Learning How to Argue

Healthy boundaries help, but that’s not all it takes to keep a relationship healthy. You need to be able to fight fair, and you have to be able to argue successfully. There are a lot of possible ways to fight fair and be successful. If so, why is it so hard? Because there are an infinite number of ways to fight unsuccessfully.  My online colleague Joel Miller has posted a few good tips:

http://counselorssoapbox.com/2014/09/04/ways-to-fight-fair/

I would venture to add some perspectives and comments to his excellent suggestions. One really blatant problem that comes up and needs to be avoided: no name calling. You’d be amazed at how many times this happens and how it can be either blatant or insidious. You can say “You’re an idiot,” which is blatant, or you can say “That’s a stupid idea,” which is less direct but still the functional equivalent in an argument. In the heat of an argument, things can get going pretty fast, and these kinds of things can really get flying.

A perspective related to Joel Miller’s “agree to disagree” point is a little different; acknowledge differences. On some things, we can agree to disagree: I like Beethoven the composer, you like Roll Over Beethoven by Chuck Berry. On other things, we can set the stage by acknowledging differences that are nevertheless negotiable. Some examples: You are a big neatnick, and I’m a slob. You like to save money, I like to spend. You want to be lenient in discipline of the kids, I want to be strict. In many areas of life, differences between people can fall on a spectrum. When getting along– or arguing– with a partner, we succeed in communicating when we understand which things are two points on a line, and which things are in different dimensions. If you like Thai food and I like Italian, those may not constitute two points on a line. But if you’re idea of the right amount to spend on going out to eat is $100 and up, tip included, and my idea is $50 or less, now we’re on a line. Money is an easy example because it’s quantitative, but other differences may fall on a spectrum as well. The point to acknowledge is this: even if we’re close together on an issue, we still probably represent two different points on a line.

As Joel’s post points out, there are some things where there’s no point arguing. A couple of guidelines for figuring it out– what’s an opinion, what’s a fact? Arguing whether Jimi Hendrix or Steven Sondheim is a greater composer will get you nowhere. Arguing over how to set family budget priorities may be tough, and it includes opinions, but the thing that makes it a valid argument is there’s an action item involved. Also, It’s concrete. Money will be spent. If we don’t pay the mortgage or the rent, we’ve got a problem.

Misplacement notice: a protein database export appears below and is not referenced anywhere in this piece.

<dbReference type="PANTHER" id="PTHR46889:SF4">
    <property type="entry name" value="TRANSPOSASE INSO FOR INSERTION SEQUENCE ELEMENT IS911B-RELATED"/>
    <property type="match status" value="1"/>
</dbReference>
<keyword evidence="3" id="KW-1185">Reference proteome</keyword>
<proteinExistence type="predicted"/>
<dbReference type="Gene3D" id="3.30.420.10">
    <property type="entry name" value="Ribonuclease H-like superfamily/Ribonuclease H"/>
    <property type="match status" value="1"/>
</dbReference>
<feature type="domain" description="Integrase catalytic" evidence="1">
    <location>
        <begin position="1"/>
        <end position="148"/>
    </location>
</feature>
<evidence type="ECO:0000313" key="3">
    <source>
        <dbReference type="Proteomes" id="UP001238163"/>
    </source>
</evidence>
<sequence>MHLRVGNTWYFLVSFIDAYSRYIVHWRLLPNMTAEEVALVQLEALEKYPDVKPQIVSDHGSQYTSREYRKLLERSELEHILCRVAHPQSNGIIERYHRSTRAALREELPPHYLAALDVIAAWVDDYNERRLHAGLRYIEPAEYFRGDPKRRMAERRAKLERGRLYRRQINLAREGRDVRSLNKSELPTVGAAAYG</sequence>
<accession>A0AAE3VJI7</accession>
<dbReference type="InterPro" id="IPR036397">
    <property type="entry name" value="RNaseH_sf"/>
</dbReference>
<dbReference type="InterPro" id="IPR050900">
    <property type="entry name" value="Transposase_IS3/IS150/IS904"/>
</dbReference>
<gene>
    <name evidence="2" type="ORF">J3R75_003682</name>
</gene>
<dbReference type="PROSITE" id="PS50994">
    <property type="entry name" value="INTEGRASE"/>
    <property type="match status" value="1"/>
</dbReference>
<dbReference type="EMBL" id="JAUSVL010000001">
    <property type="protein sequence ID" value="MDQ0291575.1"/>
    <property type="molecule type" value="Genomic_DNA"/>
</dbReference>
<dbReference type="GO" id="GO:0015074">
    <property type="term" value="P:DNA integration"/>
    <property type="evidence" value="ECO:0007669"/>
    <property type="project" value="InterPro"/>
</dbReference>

John Gottman, who has specialized in marriage counseling, opines that 2/3 of all issues between couples are things that aren’t going to be solved by negotiation.

http://www.gottman.com/about-gottman-method-couples-therapy/

Oh, well.

My favorite comment on relationships that last was made by someone who had been with his partner for 30+ years.  I don’t remember the name of the author, unfortunately, but he (or was it she?) had simply interviewed a bunch of couples who had been together for a long time about what they thought made it work. Some couples were gay, some straight, some legally married, others not. The author and some of the couples were on a radio call in show taking calls, and one caller told a man who had been married 30+ years, “You must feel like your wife has no quirks, problems, etc.” and his response– “She has lots, but they’re not the ones that bug me.” After all this time, I obviously don’t remember the actual words, but that’s the sense of it as I remember it.

It has been pointed out, of course, that couples who fight actually have a better chance of staying together because they have practice handling conflict. Do  you agree, disagree?  I’d be interested to hear experiences, opinions, love stories, horror stories…

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About jamesmatter

Marriage and Family Therapist (MFT) in private practice in San Francisco. I work with adults, adolescents, and couples, with focus on substance use and abuse and co-occurring disorders (having both a mental illness and an addiction).
This entry was posted in arguing, belongingness, Couple communication, Couples and relationships, Emotions, Feelings, fighting, Uncategorized. Bookmark the permalink.

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